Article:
There's also Part D, which is coverage for prescription drugs. Part C is simply Medicare Advantage, and you would not purchase Part C if you are already enrolled in parts A and B.

It helps to think of the health care you need coverage for as a three-legged stool, Parker says:

  • One leg is hospitalization and the costs associated with hospital stays.
  • Another leg is non-hospital medical costs, such as doctor visits and diagnostic tests, including MRIs, X-rays and blood work. Medical devices, like braces, blood glucose meters and apnea monitors. It also covers preventive services, like flu shots and diagnostic tests to detect health problems at an early stage, when treatment is likely to work best.
  • The third leg of the stool is the cost of prescription drugs.

“You need all three legs of the stool to be stable, otherwise your health will suffer,” Parker says.

There’s a $1,600 deductible for Medicare Part A. The deductible for Medicare Part B is $226 for 2023. A deductible is the amount you have to pay before coverage kicks in.

Medicare Part B

Medicare Part B is optional, with a monthly premium this year of $164.90 per month. It's important to keep in mind that unless you work for an employer with 20 or more employees, you could owe a late enrollment penalty if you delay starting Part B when you turn 65, Parker says. Each year you could have signed up for Part B but didn't, you'll pay an extra 10%, according to medicare.gov. The penalty is added to your premiums.

Here is what Medicare Part B covers, according to medicare.gov:

  • Ambulance services.
  • Durable medical equipment. This includes hospital beds, pressure mattresses prostheses, orthotics and other health devices and products.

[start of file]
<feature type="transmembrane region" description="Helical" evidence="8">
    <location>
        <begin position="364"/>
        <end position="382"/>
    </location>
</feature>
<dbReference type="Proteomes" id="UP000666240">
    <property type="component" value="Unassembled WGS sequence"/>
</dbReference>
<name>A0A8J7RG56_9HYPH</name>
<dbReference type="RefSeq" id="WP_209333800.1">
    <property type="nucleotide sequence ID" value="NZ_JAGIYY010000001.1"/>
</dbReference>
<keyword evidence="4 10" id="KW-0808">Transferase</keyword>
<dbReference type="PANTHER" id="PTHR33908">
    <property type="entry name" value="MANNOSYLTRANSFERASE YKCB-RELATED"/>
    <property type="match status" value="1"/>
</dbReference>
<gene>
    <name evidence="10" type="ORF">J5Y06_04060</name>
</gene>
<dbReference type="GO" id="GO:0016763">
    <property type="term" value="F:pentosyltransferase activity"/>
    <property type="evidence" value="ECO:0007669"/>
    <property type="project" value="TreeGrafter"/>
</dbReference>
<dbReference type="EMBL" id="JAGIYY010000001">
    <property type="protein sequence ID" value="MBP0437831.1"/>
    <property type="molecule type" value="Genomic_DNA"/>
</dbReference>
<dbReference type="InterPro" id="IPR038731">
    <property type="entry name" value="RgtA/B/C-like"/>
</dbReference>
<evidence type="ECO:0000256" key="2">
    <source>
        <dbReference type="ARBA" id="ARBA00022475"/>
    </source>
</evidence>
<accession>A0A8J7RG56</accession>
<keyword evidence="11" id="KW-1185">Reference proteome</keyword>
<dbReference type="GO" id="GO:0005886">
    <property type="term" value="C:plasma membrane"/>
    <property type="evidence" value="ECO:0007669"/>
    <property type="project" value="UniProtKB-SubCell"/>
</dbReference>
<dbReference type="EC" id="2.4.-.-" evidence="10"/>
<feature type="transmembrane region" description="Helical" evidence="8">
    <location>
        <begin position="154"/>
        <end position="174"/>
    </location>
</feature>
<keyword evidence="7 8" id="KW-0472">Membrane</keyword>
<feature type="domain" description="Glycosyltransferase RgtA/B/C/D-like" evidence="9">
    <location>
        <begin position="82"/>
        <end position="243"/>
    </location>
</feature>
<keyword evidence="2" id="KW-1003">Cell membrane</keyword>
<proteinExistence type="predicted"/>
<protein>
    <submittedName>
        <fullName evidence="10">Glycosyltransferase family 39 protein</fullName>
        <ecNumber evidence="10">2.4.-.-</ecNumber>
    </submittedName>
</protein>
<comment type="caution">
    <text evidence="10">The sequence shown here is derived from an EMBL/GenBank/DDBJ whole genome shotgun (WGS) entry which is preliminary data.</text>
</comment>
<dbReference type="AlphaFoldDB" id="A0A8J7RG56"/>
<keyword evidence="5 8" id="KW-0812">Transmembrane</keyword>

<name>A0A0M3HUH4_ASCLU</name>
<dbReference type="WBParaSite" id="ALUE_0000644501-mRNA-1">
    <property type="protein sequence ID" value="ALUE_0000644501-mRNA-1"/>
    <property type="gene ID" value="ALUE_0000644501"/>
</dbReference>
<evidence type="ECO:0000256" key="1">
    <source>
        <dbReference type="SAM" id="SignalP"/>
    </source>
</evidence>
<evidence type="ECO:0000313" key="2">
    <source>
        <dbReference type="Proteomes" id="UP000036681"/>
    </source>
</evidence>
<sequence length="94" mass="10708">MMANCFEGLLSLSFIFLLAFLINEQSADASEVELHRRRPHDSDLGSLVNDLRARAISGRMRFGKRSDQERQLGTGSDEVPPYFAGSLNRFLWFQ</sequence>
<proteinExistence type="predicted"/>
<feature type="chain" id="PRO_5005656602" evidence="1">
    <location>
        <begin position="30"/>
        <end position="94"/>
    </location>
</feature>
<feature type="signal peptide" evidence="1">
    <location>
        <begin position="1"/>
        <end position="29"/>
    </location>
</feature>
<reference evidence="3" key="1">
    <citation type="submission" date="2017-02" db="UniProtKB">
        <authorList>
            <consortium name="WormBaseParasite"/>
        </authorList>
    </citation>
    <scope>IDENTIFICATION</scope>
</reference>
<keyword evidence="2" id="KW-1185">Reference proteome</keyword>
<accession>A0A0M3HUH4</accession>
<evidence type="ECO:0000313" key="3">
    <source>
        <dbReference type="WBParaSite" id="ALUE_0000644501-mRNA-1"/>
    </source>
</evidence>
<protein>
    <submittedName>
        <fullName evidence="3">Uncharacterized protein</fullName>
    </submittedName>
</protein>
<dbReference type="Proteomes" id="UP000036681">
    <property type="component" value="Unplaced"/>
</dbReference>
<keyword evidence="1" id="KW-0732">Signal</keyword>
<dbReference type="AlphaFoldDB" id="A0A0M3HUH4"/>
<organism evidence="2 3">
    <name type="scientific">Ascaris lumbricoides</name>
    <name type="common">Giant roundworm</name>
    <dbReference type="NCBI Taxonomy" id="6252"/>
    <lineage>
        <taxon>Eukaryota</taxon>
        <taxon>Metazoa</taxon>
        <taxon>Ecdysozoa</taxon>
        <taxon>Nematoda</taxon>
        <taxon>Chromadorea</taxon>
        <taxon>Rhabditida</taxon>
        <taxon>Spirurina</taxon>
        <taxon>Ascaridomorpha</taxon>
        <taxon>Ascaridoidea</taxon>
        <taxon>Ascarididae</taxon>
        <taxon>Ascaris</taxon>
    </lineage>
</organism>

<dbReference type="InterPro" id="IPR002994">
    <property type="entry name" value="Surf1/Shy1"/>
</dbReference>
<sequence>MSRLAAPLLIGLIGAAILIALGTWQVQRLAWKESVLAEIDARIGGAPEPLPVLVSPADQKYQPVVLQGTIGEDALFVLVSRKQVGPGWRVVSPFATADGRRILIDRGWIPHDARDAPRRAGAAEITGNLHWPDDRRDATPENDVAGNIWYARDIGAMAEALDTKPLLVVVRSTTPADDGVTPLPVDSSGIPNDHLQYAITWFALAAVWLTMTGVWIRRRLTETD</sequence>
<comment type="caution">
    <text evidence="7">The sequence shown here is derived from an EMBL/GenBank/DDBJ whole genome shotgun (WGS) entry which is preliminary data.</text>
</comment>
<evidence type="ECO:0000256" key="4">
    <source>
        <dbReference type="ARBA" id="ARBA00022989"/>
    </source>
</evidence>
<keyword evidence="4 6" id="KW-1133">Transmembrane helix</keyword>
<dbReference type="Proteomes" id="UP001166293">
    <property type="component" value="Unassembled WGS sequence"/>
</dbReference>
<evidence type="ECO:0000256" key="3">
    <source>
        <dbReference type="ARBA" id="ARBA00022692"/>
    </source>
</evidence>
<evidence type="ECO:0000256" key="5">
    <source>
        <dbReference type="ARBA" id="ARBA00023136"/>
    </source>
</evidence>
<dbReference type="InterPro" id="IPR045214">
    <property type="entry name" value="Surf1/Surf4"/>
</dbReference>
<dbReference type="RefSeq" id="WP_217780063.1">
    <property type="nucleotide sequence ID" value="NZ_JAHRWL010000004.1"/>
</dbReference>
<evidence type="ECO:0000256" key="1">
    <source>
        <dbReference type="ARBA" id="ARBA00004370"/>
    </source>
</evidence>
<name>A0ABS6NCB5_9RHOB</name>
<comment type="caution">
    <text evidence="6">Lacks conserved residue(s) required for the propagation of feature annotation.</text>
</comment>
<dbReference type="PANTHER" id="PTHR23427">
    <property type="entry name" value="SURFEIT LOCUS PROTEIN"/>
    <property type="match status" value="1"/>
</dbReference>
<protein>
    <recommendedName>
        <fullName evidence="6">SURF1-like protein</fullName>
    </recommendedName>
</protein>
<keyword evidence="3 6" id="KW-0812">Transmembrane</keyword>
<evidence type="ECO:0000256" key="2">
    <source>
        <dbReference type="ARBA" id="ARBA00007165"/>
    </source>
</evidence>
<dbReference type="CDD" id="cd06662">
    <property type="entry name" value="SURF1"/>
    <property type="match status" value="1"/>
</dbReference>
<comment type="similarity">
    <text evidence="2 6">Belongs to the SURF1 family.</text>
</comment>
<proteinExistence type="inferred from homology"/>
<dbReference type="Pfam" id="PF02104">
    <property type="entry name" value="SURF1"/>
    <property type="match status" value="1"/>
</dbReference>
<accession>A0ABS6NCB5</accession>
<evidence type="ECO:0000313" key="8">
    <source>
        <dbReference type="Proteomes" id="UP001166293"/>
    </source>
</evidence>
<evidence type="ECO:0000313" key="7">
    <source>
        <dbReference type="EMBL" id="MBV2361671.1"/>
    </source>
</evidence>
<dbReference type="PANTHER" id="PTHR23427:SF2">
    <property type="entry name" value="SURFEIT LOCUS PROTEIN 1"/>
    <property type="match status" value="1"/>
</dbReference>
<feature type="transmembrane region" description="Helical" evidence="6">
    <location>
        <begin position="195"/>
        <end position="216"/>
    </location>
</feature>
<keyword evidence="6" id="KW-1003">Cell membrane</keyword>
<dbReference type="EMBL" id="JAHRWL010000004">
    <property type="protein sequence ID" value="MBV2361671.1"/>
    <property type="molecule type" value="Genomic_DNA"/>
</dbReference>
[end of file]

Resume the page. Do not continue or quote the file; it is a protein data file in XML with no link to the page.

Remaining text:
• Medically necessary services. These are services or supplies needed to diagnose or treat your medical condition, so long as they meet accepted standards of medical practice.
  • Preventive services. Health care to prevent illnesses like the flu or detect illness at an early stage when treatment is likely to work best is also covered. Preventive services are fully covered if you get the services from a provider that accepts Medicare.
  • Mental health services. Inpatient and outpatient care are included.

What Is Medicare Advantage?

Medicare Advantage is Medicare administered by a private insurer.

Medicare Advantage plans tend to be less expensive than Medigap plans. However, Medicare Advantage plans limit your choice of providers. On the other hand, if you want the ability to choose your healthcare providers without restrictions, Medigap will allow you to do that.

Some Medicare Advantage plans have no premiums, or modest premiums of about $30 a month.

Most Medicare Advantage plans include coverage for prescription drugs (Medicare Part D) and many offer dental and vision coverage.

In many ways, Medicare Advantage plans are similar to individual health insurance policies provided by employers or available on the individual insurance market. They have different monthly premiums, copays, provider networks and out-of-pocket limits. Some plans that have no or lower premiums might have higher copays or coinsurance, higher out-of-pocket limits and smaller networks of providers. You may also have to pay more for coverage of prescription drugs.

Simplicity and Lower Costs

Because many Medicare Advantage plans have low premiums and include dental, vision and hearing coverage, which original Medicare does not, its simplicity is attractive to many consumers. The amount of coverage for those issues varies from plan to plan, Parker says. For example, some plans will provide a benefit of $1,000 annually for dental coverage, after which the consumer will pay out of pocket.